Bagaric, Svilar, Bull, Hunter & Stobbs on The Solution to the Pervasive Bias and Discrimination in the Criminal Justice: Transparent Artificial Intelligence

Mirko Bagaric (Director of the Evidence-Based Sentencing and Criminal Justice Project, Swinburne University Law School), Jennifer Svilar, Melissa Bull (Queensland University of Technology), Dan Hunter (Queensland University of Technology), and Nigel Stobbs (Queensland University of Technology – Faculty of Law) have posted “The Solution to the Pervasive Bias and Discrimination in the Criminal Justice: Transparent Artificial Intelligence” (American Criminal Law Review, Vol. 59, No. 1, Forthcoming) on SSRN. Here is the abstract:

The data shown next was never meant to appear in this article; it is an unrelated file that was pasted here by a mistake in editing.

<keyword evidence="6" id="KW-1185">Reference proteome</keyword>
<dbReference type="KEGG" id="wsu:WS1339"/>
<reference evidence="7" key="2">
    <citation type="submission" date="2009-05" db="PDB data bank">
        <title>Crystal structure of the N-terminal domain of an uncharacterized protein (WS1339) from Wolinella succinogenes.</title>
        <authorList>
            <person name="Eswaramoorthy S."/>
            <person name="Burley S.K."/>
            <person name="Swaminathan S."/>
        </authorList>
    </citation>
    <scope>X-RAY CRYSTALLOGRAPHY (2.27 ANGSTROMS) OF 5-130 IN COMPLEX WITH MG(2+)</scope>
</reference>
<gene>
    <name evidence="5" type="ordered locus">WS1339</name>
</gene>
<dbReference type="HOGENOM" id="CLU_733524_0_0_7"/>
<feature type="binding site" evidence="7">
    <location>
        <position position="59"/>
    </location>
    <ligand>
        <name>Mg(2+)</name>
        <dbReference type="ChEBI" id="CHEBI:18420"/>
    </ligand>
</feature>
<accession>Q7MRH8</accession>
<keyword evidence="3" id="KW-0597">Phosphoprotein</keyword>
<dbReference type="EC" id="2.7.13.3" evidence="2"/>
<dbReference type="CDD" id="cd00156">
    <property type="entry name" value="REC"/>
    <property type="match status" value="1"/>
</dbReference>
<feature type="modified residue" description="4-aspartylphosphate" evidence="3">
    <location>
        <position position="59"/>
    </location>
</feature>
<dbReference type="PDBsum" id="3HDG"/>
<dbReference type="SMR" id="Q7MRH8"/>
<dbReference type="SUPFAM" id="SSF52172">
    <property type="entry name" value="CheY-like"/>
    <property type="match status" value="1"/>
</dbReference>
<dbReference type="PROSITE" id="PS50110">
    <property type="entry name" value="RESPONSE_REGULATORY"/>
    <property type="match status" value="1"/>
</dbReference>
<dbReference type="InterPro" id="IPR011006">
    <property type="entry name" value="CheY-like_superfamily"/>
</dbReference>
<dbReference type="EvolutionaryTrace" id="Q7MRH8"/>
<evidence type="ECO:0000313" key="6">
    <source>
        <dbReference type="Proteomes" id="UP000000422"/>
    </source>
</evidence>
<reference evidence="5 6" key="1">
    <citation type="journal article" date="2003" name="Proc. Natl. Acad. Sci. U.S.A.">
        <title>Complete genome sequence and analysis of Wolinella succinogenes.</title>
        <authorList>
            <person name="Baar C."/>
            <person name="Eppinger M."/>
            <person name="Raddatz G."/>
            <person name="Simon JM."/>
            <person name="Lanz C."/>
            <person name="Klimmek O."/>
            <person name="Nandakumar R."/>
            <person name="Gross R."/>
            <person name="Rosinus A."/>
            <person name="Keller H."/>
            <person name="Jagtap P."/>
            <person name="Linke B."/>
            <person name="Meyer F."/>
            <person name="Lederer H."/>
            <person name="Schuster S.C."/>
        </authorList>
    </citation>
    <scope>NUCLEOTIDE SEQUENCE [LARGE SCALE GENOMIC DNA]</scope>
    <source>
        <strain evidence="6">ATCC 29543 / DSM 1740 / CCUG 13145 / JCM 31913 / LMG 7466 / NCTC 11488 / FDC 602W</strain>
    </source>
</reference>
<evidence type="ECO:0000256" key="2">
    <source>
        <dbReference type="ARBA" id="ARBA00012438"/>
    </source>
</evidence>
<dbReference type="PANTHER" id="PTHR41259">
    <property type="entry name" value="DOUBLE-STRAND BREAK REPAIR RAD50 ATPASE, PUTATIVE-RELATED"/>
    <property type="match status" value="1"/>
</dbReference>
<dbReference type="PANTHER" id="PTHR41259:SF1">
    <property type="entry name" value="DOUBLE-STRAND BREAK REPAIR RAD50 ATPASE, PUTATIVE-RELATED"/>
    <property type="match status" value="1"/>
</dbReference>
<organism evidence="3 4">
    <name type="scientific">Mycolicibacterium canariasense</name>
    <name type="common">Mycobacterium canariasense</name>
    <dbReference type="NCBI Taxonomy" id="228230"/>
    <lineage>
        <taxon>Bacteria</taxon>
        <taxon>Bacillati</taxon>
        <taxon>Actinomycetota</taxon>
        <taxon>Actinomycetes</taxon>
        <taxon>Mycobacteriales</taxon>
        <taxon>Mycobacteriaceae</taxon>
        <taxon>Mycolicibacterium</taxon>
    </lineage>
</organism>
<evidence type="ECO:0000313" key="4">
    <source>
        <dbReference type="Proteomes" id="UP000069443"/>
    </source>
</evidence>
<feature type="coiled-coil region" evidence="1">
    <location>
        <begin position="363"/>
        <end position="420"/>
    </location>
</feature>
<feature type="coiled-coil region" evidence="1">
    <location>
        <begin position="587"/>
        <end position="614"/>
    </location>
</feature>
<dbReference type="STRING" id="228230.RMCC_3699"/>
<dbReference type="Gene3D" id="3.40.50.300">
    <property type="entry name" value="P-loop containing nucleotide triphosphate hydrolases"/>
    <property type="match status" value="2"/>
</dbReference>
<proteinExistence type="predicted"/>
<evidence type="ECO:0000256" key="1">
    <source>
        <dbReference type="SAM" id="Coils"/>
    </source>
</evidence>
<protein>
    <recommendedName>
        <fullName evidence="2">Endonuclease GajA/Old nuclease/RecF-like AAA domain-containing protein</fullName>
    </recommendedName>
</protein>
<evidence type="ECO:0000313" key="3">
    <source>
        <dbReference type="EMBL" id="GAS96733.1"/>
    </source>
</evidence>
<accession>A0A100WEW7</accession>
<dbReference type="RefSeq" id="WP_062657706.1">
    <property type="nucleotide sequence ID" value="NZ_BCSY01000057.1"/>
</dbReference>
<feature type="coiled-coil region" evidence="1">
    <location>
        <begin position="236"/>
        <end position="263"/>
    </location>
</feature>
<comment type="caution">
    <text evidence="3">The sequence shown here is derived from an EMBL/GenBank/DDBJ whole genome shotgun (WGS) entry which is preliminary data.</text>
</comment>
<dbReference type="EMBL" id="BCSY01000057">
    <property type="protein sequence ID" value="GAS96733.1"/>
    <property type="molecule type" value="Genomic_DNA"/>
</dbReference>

Algorithms are increasingly used in the criminal justice system for a range of important matters, including determining the sentence that should be imposed on offenders; whether offenders should be released early from prison; and the locations where police should patrol. The use of algorithms in this domain has been severely criticized on a number of grounds, including that they are inaccurate and discriminate against minority groups. Algorithms are used widely in relation to many other social endeavors, including flying planes and assessing eligibility for loans and insurance. In fact, most people regularly use algorithms in their day-to-day lives. Google Maps is an algorithm, as are Siri, weather forecasts, and automatic pilots. The criminal justice system is one of the few human activities which has not embraced the use of algorithms. This Article explains why the criticisms that have been leveled against the use of algorithms in the criminal justice domain are flawed. The manner in which algorithms operate is generally misunderstood. Algorithms are not autonomous machine applications or processes. Instead, they are always designed by humans and hence their capability and efficacy are, like all human processes, contingent upon the quality and accuracy of the design process and manner in which they are implemented. Algorithms can replicate all of the high-level human processing but have the advantage that they process vast sums of information far more quickly than humans. Thus, well-designed algorithms overcome all of the criticisms levelled against them. Moreover, because algorithms do not have feelings, the accuracy of their decision-making is far more objective, transparent, and predictable than that of humans. They are the best means to overcome the pervasive bias and discrimination that exists in all parts of the deeply flawed criminal justice system.